[31]     Based on the claimant’s personal circumstances as well as the objective country documentation, the panel finds, on a balance of probabilities, that the claimant has rebutted the presumption of state protection with clear and convincing evidence. As someone who identifies as bisexual, there is no state protection available to the claimant in Ghana.

INTERNAL FLIGHT ALTERNATIVE

[32]     The panel has also considered whether a viable internal flight alternative exists for the claimant.

[33]     Given that the state is one of the agents of persecution, that homosexual activity between consenting adults is criminalized in Ghana, and there is no objective evidence that shows the state does not have control over the entire country of Ghana, the panel finds, on a balance of probabilities, that the claimant would face a serious possibility of persecution throughout Ghana and therefore a viable internal flight alternative does not exist for him.

CONCLUSION

[34]     The claimant testified credibly that he identifies as a bisexual man and spent many years in a same sex relationship with a fellow soccer player, W.Y. The claimant also provided reasonable explanations about why he did not make asylum claims in the United States. While the panel had credibility concerns with certain parts of the claimant’s evidence, those concerns did not speak to the heart of the claim and were not sufficient to rebut the presumption of truth in this case.

[35]     Having considered the claimant’s testimony, the supporting evidence presented, and the objective evidence, the panel finds there is a serious possibility that the claimant would face persecution at the hands of the Ghanaian state, its agents, his family, community, and the Ghanian community at large if he returned to Ghana.

[36]     For the aforementioned reasons, the panel concludes that the claimant is a Convention refugee pursuant to s. 96 IRPA.

[37]     Therefore, the claim is accepted.


[1] Immigration and Refugee Protection Act, S.C. 2001, c. 27, as amended, sections 96 and 97(1).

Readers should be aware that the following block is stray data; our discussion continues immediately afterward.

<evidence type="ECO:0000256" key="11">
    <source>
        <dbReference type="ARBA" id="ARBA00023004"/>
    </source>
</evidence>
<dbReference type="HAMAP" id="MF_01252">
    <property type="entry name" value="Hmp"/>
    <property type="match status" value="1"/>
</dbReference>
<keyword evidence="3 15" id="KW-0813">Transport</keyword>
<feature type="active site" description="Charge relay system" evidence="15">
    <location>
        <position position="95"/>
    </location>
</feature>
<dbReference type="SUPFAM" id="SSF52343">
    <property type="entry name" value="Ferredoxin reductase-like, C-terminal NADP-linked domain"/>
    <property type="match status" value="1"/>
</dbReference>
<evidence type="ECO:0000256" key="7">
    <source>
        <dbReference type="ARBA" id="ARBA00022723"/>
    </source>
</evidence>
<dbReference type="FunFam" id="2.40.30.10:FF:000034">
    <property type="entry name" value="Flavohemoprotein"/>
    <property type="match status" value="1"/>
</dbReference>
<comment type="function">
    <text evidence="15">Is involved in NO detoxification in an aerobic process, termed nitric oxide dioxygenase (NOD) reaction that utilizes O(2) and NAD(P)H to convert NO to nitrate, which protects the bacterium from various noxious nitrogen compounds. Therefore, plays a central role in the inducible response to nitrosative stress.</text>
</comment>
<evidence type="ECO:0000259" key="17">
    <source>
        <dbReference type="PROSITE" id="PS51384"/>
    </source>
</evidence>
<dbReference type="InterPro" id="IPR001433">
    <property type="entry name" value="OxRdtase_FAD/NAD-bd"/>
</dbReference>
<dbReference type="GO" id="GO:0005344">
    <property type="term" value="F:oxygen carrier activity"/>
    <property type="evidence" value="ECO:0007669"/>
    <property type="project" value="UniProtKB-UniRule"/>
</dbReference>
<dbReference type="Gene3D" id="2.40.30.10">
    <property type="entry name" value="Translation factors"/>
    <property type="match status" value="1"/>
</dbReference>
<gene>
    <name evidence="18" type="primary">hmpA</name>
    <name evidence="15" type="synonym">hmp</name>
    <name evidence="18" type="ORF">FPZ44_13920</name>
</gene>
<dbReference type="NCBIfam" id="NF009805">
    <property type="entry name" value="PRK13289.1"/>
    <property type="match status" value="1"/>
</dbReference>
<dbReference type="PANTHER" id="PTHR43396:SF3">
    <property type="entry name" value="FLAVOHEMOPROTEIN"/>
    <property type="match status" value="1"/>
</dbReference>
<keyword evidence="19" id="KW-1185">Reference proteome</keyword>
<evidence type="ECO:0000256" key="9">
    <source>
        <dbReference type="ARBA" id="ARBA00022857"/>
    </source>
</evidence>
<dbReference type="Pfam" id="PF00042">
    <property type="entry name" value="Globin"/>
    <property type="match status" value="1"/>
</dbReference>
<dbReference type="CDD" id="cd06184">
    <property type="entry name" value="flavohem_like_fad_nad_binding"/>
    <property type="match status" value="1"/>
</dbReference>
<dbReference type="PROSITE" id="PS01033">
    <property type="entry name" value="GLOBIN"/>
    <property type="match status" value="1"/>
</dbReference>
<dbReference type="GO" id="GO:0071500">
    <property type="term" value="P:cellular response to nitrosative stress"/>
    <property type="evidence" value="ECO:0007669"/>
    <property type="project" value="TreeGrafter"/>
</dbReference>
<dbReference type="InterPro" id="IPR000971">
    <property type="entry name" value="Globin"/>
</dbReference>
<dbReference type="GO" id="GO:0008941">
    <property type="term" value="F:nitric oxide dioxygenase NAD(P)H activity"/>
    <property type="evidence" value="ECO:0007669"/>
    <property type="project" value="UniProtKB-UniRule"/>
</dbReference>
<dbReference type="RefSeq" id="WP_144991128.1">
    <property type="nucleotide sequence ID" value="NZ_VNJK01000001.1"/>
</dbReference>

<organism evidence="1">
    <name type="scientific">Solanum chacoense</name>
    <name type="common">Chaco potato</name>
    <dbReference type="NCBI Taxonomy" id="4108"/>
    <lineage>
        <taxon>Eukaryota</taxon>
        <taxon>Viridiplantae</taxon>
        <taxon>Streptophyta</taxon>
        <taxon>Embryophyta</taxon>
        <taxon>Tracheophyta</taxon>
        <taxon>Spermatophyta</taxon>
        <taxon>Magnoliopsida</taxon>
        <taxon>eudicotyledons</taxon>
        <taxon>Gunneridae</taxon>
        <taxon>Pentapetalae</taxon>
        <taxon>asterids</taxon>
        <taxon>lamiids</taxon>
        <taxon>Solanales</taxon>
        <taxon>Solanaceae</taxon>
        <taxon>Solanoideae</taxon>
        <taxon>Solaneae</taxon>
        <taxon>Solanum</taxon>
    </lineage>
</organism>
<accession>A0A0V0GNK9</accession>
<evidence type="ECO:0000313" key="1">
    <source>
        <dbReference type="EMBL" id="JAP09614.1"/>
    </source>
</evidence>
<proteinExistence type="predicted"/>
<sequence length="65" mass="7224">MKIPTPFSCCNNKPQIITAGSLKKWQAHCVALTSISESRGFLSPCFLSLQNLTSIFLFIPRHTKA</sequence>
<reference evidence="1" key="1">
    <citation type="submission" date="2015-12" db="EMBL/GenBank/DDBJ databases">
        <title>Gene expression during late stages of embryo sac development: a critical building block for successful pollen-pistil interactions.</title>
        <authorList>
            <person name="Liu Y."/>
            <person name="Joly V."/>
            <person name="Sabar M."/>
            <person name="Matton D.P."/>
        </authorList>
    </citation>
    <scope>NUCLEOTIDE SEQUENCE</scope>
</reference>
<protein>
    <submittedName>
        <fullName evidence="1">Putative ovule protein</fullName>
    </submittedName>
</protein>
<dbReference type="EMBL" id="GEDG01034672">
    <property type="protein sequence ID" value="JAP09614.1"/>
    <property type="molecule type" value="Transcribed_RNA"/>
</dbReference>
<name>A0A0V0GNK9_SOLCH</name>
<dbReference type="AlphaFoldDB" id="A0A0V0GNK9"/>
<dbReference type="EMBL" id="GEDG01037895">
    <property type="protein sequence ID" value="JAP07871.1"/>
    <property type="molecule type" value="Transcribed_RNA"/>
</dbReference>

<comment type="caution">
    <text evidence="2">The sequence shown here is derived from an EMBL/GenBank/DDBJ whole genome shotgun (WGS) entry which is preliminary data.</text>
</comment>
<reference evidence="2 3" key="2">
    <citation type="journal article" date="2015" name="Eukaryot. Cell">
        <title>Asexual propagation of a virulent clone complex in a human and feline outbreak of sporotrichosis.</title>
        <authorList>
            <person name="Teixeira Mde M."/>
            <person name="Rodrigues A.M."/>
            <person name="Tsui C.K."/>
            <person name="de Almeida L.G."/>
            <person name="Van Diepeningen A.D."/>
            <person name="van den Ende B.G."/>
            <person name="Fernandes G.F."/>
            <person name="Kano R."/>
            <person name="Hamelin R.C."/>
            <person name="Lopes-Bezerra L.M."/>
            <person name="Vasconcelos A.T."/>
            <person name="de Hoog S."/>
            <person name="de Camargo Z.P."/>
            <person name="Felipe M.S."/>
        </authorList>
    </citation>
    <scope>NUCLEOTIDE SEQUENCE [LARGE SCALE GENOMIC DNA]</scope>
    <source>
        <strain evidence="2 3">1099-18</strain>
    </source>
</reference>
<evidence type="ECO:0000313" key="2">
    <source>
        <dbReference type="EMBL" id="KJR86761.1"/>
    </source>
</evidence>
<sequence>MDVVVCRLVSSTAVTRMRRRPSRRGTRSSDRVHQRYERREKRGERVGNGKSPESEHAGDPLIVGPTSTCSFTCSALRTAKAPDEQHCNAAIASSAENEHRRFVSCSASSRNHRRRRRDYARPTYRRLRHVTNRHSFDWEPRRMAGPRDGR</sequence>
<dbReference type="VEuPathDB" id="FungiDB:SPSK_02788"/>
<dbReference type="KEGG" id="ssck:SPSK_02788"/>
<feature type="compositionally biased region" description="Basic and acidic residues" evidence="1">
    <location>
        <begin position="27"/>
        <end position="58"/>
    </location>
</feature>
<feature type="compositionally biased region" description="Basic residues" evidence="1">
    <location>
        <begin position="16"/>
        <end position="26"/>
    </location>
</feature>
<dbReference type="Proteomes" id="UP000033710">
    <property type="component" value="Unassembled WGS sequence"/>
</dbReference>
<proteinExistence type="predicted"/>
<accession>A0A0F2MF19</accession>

[2] Consolidated List of Documents (CLOD), Exhibit 2.

[3] CLOD, Exhibits 5, 10.

[4] Chairperson’s Guideline 9: Proceedings Before the IRB Involving Sexual Orientation and Gender Identity and Expression.

[5] CLOD, Exhibit 1

[6] CLOD, Exhibit 6, p.1.

[7] CLOD, Exhibit 6, pp. 4-12, 32-33.

[8] The claimant provided evidence to support his employment as a [XXX] in [XXX] during this time. See CLOD, Exhibit 6, pp.23-30.

[9] National Documentation Package (“NDP”) for Ghana, dated 30 March 2020, Item 6.6.

[10] Ghana NDP, Item 6.1.

[11] Ghana NDP, Item 6.6

[12] Ghana NDP, Item 6.4.

[13] Ghana NDP, Items 6.1, 6.2.

[14] Ghana NDP, Item 6.6.

[15] Ghana NDP, Item 6.2.

[16] CLOD, Exhibit 9, pp. 5-7.

[17] Ghana NDP, Item 6.6, p. 24.

[18] Ibid.

[19] Ghana NDP, Item 6.6.

[20] Ghana NDP, Items 6.3, 6.4.

Categories
All Countries Ghana

2019 RLLR 133

Citation: 2019 RLLR 133
Tribunal: Refugee Protection Division
Date of Decision: October 15, 2019
Panel: Avril Cardoso
Counsel for the Claimant(s): Said Assiani
Country: Ghana
RPD Number: TB8-19083
ATIP Number: A-2021-00256
ATIP Pages: 000087-000098


REASONS FOR DECISION

[1]       The claimant alleges he is a citizen of Ghana and is claiming refugee protection pursuant to sections 96 and 97(1) of the Immigration Refugee Protection Act (IRPA)1.

DETERMINATION

[2]       I find that the claimant has established a serious possibility of persecution on a Convention ground, namely his sexual orientation as a gay man.

ALLEGATIONS

[3]       The claimant’s allegations are set out in his Basis of Claim form (BOC). He alleges that he is a citizen of Ghana and fears persecution at the hands of society and the state in his home country because he is a gay man.

ANALYSIS

[4]       The main issues in this case are 1E exclusion and credibility including failure to claim in the United States.

[5]       In deciding this claim, I considered Guideline 92. The purpose of Chairperson’s Guideline 9 is to promote greater understanding of cases involving sexual orientation and gender identity and expression (SOGIE) and the harm individuals may face due to their non-conformity with socially-accepted SOGIE norms. This Guideline addresses the particular challenges individuals with diverse SOGIE may face in presenting their cases before the Board and I was mindful of these issues in coming to a decision in this claim.

[6]       I also considered all of the evidence including the oral testimony and documentary evidence entered as exhibits.

Identity

[7]       The personal and national identity of the claimant is established on a balance of probabilities through the certified true copy of his Ghanaian passport3 and testimony.

1E Exclusion

[8]       Section 98 of IRPA provides that a person referred to in section E or F of Article 1 of the Refugee Convention is not a Convention refugee or a person in need of protection.

[9]       Article 1E specifies that the Convention shall not apply to a person who is recognized by the competent authorities of the country in which he has taken residence as having the rights and obligations which are attached to the possession of the nationality of that country.